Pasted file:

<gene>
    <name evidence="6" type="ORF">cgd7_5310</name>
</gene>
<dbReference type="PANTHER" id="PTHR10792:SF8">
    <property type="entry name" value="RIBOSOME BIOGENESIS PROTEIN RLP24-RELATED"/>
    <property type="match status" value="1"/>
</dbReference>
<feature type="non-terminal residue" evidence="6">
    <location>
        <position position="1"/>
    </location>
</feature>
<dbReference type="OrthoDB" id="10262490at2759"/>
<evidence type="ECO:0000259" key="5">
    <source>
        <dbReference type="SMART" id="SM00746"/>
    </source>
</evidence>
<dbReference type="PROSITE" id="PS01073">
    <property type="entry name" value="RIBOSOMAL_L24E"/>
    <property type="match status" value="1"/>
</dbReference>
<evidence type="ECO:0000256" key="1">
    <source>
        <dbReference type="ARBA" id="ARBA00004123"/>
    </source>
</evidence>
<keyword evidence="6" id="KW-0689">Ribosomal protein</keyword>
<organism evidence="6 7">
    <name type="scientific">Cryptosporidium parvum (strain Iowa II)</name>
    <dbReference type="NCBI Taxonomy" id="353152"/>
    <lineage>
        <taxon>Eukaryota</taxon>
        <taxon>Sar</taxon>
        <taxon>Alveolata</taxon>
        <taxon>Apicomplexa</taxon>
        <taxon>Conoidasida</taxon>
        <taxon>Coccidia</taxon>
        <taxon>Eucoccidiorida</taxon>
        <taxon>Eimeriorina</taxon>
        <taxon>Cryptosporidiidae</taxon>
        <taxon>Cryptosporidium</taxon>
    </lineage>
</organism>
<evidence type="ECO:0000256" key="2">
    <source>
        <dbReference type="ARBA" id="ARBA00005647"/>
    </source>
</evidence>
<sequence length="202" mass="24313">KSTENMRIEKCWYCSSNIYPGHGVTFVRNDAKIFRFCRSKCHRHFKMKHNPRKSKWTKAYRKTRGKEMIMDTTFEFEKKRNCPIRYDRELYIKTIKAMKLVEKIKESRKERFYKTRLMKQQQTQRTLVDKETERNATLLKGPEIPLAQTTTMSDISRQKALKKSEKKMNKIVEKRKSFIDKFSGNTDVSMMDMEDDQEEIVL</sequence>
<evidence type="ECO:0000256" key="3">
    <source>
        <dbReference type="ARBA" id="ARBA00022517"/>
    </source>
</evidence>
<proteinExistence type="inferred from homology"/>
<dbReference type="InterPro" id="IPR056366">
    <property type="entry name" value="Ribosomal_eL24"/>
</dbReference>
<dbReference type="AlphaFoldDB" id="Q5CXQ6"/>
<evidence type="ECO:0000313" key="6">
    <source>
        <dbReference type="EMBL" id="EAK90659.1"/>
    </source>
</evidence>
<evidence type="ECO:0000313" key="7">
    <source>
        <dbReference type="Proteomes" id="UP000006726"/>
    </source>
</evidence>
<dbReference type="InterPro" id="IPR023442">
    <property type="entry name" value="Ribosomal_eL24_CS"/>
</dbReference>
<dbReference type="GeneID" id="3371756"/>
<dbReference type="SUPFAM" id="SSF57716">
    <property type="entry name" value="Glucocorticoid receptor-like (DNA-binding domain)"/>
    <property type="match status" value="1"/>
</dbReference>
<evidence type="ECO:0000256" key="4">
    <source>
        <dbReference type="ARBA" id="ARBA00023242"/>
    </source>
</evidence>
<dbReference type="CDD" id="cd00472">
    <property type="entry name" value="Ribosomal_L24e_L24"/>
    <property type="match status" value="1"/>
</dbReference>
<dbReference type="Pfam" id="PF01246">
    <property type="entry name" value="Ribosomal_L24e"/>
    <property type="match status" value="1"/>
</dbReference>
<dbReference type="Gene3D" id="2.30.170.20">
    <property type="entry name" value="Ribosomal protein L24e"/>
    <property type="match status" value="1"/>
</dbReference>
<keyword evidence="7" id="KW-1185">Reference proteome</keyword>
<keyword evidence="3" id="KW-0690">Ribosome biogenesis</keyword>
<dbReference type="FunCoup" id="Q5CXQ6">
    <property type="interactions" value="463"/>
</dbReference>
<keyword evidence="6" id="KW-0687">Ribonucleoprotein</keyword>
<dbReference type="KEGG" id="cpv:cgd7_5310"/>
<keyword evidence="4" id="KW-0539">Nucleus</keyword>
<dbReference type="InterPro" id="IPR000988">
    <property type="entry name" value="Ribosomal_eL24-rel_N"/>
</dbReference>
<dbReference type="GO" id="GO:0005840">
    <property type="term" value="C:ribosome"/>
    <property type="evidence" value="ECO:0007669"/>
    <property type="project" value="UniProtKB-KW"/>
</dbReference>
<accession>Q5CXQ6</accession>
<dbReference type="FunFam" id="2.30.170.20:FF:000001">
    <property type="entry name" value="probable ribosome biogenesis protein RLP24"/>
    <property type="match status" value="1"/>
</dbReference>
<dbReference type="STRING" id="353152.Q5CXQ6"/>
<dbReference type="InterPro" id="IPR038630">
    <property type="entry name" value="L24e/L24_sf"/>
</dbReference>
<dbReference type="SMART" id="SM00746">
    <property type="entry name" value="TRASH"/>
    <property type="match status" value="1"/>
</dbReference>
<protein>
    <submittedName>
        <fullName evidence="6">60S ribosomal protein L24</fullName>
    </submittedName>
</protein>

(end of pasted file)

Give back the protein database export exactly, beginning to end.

<gene>
    <name evidence="6" type="ORF">cgd7_5310</name>
</gene>
<dbReference type="PANTHER" id="PTHR10792:SF8">
    <property type="entry name" value="RIBOSOME BIOGENESIS PROTEIN RLP24-RELATED"/>
    <property type="match status" value="1"/>
</dbReference>
<feature type="non-terminal residue" evidence="6">
    <location>
        <position position="1"/>
    </location>
</feature>
<dbReference type="OrthoDB" id="10262490at2759"/>
<evidence type="ECO:0000259" key="5">
    <source>
        <dbReference type="SMART" id="SM00746"/>
    </source>
</evidence>
<dbReference type="PROSITE" id="PS01073">
    <property type="entry name" value="RIBOSOMAL_L24E"/>
    <property type="match status" value="1"/>
</dbReference>
<evidence type="ECO:0000256" key="1">
    <source>
        <dbReference type="ARBA" id="ARBA00004123"/>
    </source>
</evidence>
<keyword evidence="6" id="KW-0689">Ribosomal protein</keyword>
<organism evidence="6 7">
    <name type="scientific">Cryptosporidium parvum (strain Iowa II)</name>
    <dbReference type="NCBI Taxonomy" id="353152"/>
    <lineage>
        <taxon>Eukaryota</taxon>
        <taxon>Sar</taxon>
        <taxon>Alveolata</taxon>
        <taxon>Apicomplexa</taxon>
        <taxon>Conoidasida</taxon>
        <taxon>Coccidia</taxon>
        <taxon>Eucoccidiorida</taxon>
        <taxon>Eimeriorina</taxon>
        <taxon>Cryptosporidiidae</taxon>
        <taxon>Cryptosporidium</taxon>
    </lineage>
</organism>
<evidence type="ECO:0000256" key="2">
    <source>
        <dbReference type="ARBA" id="ARBA00005647"/>
    </source>
</evidence>
<sequence length="202" mass="24313">KSTENMRIEKCWYCSSNIYPGHGVTFVRNDAKIFRFCRSKCHRHFKMKHNPRKSKWTKAYRKTRGKEMIMDTTFEFEKKRNCPIRYDRELYIKTIKAMKLVEKIKESRKERFYKTRLMKQQQTQRTLVDKETERNATLLKGPEIPLAQTTTMSDISRQKALKKSEKKMNKIVEKRKSFIDKFSGNTDVSMMDMEDDQEEIVL</sequence>
<evidence type="ECO:0000256" key="3">
    <source>
        <dbReference type="ARBA" id="ARBA00022517"/>
    </source>
</evidence>
<proteinExistence type="inferred from homology"/>
<dbReference type="InterPro" id="IPR056366">
    <property type="entry name" value="Ribosomal_eL24"/>
</dbReference>
<dbReference type="AlphaFoldDB" id="Q5CXQ6"/>
<evidence type="ECO:0000313" key="6">
    <source>
        <dbReference type="EMBL" id="EAK90659.1"/>
    </source>
</evidence>
<evidence type="ECO:0000313" key="7">
    <source>
        <dbReference type="Proteomes" id="UP000006726"/>
    </source>
</evidence>
<dbReference type="InterPro" id="IPR023442">
    <property type="entry name" value="Ribosomal_eL24_CS"/>
</dbReference>
<dbReference type="GeneID" id="3371756"/>
<dbReference type="SUPFAM" id="SSF57716">
    <property type="entry name" value="Glucocorticoid receptor-like (DNA-binding domain)"/>
    <property type="match status" value="1"/>
</dbReference>
<evidence type="ECO:0000256" key="4">
    <source>
        <dbReference type="ARBA" id="ARBA00023242"/>
    </source>
</evidence>
<dbReference type="CDD" id="cd00472">
    <property type="entry name" value="Ribosomal_L24e_L24"/>
    <property type="match status" value="1"/>
</dbReference>
<dbReference type="Pfam" id="PF01246">
    <property type="entry name" value="Ribosomal_L24e"/>
    <property type="match status" value="1"/>
</dbReference>
<dbReference type="Gene3D" id="2.30.170.20">
    <property type="entry name" value="Ribosomal protein L24e"/>
    <property type="match status" value="1"/>
</dbReference>
<keyword evidence="7" id="KW-1185">Reference proteome</keyword>
<keyword evidence="3" id="KW-0690">Ribosome biogenesis</keyword>
<dbReference type="FunCoup" id="Q5CXQ6">
    <property type="interactions" value="463"/>
</dbReference>
<keyword evidence="6" id="KW-0687">Ribonucleoprotein</keyword>
<dbReference type="KEGG" id="cpv:cgd7_5310"/>
<keyword evidence="4" id="KW-0539">Nucleus</keyword>
<dbReference type="InterPro" id="IPR000988">
    <property type="entry name" value="Ribosomal_eL24-rel_N"/>
</dbReference>
<dbReference type="GO" id="GO:0005840">
    <property type="term" value="C:ribosome"/>
    <property type="evidence" value="ECO:0007669"/>
    <property type="project" value="UniProtKB-KW"/>
</dbReference>
<accession>Q5CXQ6</accession>
<dbReference type="FunFam" id="2.30.170.20:FF:000001">
    <property type="entry name" value="probable ribosome biogenesis protein RLP24"/>
    <property type="match status" value="1"/>
</dbReference>
<dbReference type="STRING" id="353152.Q5CXQ6"/>
<dbReference type="InterPro" id="IPR038630">
    <property type="entry name" value="L24e/L24_sf"/>
</dbReference>
<dbReference type="SMART" id="SM00746">
    <property type="entry name" value="TRASH"/>
    <property type="match status" value="1"/>
</dbReference>
<protein>
    <submittedName>
        <fullName evidence="6">60S ribosomal protein L24</fullName>
    </submittedName>
</protein>